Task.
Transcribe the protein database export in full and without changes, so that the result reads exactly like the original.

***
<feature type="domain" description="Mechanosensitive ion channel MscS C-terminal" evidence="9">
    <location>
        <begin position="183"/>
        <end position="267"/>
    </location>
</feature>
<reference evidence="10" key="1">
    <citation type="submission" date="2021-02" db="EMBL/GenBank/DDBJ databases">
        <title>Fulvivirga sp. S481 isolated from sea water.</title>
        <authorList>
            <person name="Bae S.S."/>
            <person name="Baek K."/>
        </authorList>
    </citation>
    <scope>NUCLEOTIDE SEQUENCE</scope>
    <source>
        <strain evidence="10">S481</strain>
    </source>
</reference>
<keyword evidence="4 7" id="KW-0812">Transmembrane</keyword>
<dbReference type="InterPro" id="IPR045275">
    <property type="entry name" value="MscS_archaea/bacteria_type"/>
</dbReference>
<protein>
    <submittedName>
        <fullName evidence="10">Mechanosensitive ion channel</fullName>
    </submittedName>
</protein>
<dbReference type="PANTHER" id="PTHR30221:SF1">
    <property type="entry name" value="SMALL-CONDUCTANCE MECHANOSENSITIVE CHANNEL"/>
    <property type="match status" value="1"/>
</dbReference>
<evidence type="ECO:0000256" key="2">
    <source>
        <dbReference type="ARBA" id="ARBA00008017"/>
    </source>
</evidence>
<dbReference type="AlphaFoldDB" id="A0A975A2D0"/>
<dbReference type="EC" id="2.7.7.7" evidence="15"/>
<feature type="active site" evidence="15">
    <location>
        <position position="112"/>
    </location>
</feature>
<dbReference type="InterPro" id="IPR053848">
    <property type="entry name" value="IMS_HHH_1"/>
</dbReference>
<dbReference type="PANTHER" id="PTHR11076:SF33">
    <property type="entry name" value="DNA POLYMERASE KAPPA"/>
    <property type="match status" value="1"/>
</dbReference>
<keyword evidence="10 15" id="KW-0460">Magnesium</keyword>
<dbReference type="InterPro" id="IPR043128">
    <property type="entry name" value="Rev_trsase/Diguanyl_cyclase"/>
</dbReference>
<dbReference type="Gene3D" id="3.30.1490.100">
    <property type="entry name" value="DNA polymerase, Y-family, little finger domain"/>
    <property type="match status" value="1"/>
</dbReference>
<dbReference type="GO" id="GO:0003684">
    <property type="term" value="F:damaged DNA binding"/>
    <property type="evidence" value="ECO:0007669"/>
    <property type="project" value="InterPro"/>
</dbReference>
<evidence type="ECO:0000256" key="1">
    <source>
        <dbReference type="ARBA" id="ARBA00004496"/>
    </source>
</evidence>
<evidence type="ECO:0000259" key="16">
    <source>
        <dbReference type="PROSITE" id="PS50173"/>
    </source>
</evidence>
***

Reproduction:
<feature type="domain" description="Mechanosensitive ion channel MscS C-terminal" evidence="9">
    <location>
        <begin position="183"/>
        <end position="267"/>
    </location>
</feature>
<reference evidence="10" key="1">
    <citation type="submission" date="2021-02" db="EMBL/GenBank/DDBJ databases">
        <title>Fulvivirga sp. S481 isolated from sea water.</title>
        <authorList>
            <person name="Bae S.S."/>
            <person name="Baek K."/>
        </authorList>
    </citation>
    <scope>NUCLEOTIDE SEQUENCE</scope>
    <source>
        <strain evidence="10">S481</strain>
    </source>
</reference>
<keyword evidence="4 7" id="KW-0812">Transmembrane</keyword>
<dbReference type="InterPro" id="IPR045275">
    <property type="entry name" value="MscS_archaea/bacteria_type"/>
</dbReference>
<protein>
    <submittedName>
        <fullName evidence="10">Mechanosensitive ion channel</fullName>
    </submittedName>
</protein>
<dbReference type="PANTHER" id="PTHR30221:SF1">
    <property type="entry name" value="SMALL-CONDUCTANCE MECHANOSENSITIVE CHANNEL"/>
    <property type="match status" value="1"/>
</dbReference>
<evidence type="ECO:0000256" key="2">
    <source>
        <dbReference type="ARBA" id="ARBA00008017"/>
    </source>
</evidence>
<dbReference type="AlphaFoldDB" id="A0A975A2D0"/>
<dbReference type="EC" id="2.7.7.7" evidence="15"/>
<feature type="active site" evidence="15">
    <location>
        <position position="112"/>
    </location>
</feature>
<dbReference type="InterPro" id="IPR053848">
    <property type="entry name" value="IMS_HHH_1"/>
</dbReference>
<dbReference type="PANTHER" id="PTHR11076:SF33">
    <property type="entry name" value="DNA POLYMERASE KAPPA"/>
    <property type="match status" value="1"/>
</dbReference>
<keyword evidence="10 15" id="KW-0460">Magnesium</keyword>
<dbReference type="InterPro" id="IPR043128">
    <property type="entry name" value="Rev_trsase/Diguanyl_cyclase"/>
</dbReference>
<dbReference type="Gene3D" id="3.30.1490.100">
    <property type="entry name" value="DNA polymerase, Y-family, little finger domain"/>
    <property type="match status" value="1"/>
</dbReference>
<dbReference type="GO" id="GO:0003684">
    <property type="term" value="F:damaged DNA binding"/>
    <property type="evidence" value="ECO:0007669"/>
    <property type="project" value="InterPro"/>
</dbReference>
<evidence type="ECO:0000256" key="1">
    <source>
        <dbReference type="ARBA" id="ARBA00004496"/>
    </source>
</evidence>
<evidence type="ECO:0000259" key="16">
    <source>
        <dbReference type="PROSITE" id="PS50173"/>
    </source>
</evidence>